So tell us about your exciting news!
I am thrilled, like wake up dancing while throwing confetti in the air thrilled, to announce I signed with the amazing Danielle Smith from Lupine Grove Creative. Earlier this summer, I put querying/writing aside and my husband, two kids, and I took a trip to Europe. I still checked my email. Who can really ever stop checking their email? No one. Throughout our trip, I started receiving some wonderful news. When it came time to take that special call, I locked myself in our tiny Paris hotel bathroom and sat in the shower. In all the years that I dreamed of that moment, I never imagined a toilet would be so close to me.
How did the The Writing Barn aid you in achieving this goal?
I met Danielle at The Writing Barn picture book weekend intensive in March 2017. She had a calm, kind, and passionate approach to writing which brought tears to my eyes. I owe everything to The Writing Barn. I’ve taken almost every class one can take there and it’s become my home away from home. I don’t have any plans of leaving.
How long have you been writing and pursuing an agent or publishing deal?
As a child, I wrote plays and forced my sisters to act in them. Does that count? If it doesn’t, then I started writing picture books, terrible picture books, when my children were toddlers. So…add… no subtract…carry the one…and that equals over six years. I took my first Writing Barn class in the summer of 2014 and I began querying agents on and off soon after that.
What fears and hopes did you have before The Writing Barn event?
I can’t say that I had any fears. I had just met my spectacular critique group at the November intensive so I knew what wonderful people came to the barn. I hoped that I’d be lucky enough to meet fabulous friends again, and I did.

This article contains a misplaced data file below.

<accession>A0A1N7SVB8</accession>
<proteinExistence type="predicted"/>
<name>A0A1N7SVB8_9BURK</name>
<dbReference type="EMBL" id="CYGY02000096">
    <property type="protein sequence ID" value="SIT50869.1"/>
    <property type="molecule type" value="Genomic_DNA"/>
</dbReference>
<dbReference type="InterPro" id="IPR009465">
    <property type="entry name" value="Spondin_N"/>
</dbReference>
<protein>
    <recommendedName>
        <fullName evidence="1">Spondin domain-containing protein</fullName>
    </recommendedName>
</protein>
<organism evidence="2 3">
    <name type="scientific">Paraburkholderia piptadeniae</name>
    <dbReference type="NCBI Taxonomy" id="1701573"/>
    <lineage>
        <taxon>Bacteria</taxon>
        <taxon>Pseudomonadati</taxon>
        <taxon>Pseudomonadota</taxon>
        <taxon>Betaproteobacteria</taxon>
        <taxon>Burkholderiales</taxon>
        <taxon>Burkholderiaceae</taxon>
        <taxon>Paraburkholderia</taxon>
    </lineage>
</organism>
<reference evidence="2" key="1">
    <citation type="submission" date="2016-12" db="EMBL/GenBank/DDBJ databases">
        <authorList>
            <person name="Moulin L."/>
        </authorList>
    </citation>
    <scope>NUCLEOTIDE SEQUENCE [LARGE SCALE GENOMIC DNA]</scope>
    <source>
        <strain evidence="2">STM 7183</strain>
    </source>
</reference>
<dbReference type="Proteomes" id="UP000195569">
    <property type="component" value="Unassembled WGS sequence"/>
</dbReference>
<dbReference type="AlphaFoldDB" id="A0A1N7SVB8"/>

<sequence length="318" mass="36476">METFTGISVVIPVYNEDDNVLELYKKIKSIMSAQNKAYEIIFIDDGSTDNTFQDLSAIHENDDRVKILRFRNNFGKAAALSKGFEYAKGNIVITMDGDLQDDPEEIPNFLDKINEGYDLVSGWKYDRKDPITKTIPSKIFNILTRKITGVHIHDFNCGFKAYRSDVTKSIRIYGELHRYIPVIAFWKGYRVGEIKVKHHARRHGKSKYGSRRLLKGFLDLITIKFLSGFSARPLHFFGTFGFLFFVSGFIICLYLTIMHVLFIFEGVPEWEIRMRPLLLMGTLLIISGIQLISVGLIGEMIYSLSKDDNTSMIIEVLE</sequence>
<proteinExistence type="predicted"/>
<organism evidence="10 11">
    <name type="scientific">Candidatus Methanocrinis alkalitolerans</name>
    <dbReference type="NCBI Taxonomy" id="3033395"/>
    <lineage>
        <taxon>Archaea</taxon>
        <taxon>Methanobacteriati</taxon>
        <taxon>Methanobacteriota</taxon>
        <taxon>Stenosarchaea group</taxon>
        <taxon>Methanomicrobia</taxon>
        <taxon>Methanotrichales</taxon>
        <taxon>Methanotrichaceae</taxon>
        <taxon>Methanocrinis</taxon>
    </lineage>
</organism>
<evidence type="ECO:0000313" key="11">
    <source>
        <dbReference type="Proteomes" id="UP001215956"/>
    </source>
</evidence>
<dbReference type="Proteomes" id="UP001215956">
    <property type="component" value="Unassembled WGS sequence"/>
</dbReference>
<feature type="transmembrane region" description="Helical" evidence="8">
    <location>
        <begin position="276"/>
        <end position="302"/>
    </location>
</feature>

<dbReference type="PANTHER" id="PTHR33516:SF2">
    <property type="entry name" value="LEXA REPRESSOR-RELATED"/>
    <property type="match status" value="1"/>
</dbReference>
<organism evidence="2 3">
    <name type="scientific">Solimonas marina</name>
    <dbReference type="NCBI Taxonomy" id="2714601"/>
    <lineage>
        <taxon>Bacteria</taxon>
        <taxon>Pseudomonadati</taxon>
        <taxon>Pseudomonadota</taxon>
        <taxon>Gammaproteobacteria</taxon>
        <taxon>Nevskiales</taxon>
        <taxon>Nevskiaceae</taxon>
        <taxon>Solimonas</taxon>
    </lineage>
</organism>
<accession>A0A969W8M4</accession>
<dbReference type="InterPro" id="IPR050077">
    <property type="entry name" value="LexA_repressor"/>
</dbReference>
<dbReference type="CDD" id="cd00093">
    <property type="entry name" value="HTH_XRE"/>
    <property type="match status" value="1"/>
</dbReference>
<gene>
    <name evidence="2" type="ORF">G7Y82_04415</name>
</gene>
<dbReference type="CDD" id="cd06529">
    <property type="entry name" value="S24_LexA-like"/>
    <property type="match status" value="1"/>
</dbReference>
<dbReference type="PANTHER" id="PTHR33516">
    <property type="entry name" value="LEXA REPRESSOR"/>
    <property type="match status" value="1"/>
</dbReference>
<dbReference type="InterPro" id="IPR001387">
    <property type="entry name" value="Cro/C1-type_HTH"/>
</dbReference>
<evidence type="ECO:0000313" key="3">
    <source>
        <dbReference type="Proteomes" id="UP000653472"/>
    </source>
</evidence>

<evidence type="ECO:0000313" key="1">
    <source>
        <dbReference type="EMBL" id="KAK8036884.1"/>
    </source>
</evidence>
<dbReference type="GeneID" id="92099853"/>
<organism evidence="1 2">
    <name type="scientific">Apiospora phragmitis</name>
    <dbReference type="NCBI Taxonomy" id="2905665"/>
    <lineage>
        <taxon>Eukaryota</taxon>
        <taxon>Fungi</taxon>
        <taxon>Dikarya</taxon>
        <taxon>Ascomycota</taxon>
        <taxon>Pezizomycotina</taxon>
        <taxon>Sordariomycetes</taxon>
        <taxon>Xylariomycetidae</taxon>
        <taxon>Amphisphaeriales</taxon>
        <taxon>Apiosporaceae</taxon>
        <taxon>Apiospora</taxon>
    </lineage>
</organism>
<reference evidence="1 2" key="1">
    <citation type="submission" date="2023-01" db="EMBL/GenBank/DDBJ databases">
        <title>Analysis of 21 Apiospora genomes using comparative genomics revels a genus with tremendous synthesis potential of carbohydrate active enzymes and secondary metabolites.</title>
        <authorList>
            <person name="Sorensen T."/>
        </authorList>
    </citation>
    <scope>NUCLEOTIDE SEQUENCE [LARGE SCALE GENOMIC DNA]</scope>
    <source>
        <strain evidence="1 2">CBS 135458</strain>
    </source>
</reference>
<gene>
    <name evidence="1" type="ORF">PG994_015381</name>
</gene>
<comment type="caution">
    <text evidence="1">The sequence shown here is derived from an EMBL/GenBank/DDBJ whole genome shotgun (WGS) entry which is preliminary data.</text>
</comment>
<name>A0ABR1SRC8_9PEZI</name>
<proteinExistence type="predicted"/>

Writing can be so lonely, then add rejection to the mix. Last winter, I felt like I was queen of rejection and I had the crown to prove it. But those negative feelings disappeared when I walked into the picture book intensive. Every person there has faced rejection and is honest about it and even laughs about it. I can’t express in words how wonderful this feels. It’s like drinking espresso, and eating chocolate, while riding a unicorn kind of feeling.
How did the atmosphere of The Writing Barn aid you in achieving your goal?
Stepping into The Writing Barn is like receiving a warm hug. There’s always a bonding magic that happens at each intensive. It’s like getting to go back to camp. Every attendee becomes each other’s biggest cheerleader and the March intensive produced that same magic.
Have you made friendships / colleagues along the way? How has that supported you?
One of my favorite parts was after the intensive. When we all went home and started missing the magic. We found each other on social media and the bonding continued and still does to this day.
Why do you think attending workshops / classes is important to writers in all stages of their career?
Years ago, I walked in as a brand new writer with a jumble of crazy words and the classes gave me the tools and more importantly, the courage, to form a story. My words start to jumble when I haven’t taken a class in awhile. There’s new trends to learn, new tools to use, and I always need courage to iron out my story. Why would anyone stop learning?
What is a takeaway you will carry with you far beyond this good news as you continue to build and develop your career?
Just keep swimming. Although, Dori says it way cuter than I do. Just keep swimming with a smile and meet friends along the way.
Any advice you have for writers/creatives having trouble staying the course in pursuing their goals?
My advice or at least this is what the coach voice inside my head says: Do I want this? No, do I really, really want this? If I’m frustrated and broken down, then I allow myself a break. I take months if I need to. Did I daydream during those breaks? Always. Did I come running back to writing? Every time. Then I’m where I’m meant to be, even if getting there takes a lifetime. Where ever “there” may be.
Erin Sewell grew up smack in the middle of five girls. They wrote plays, dressed up, and ate cake, because childhood is awesome. Refusing to change, Erin found an official grownup name for her passion. She is a picture book and middle grade writer and lives in Austin, Texas, with her husband, two children, and hedgehog. She is also a writing fellow at The Writing Barn, but still finds every excuse to dress up and eat cake with her children, because childhood is awesome.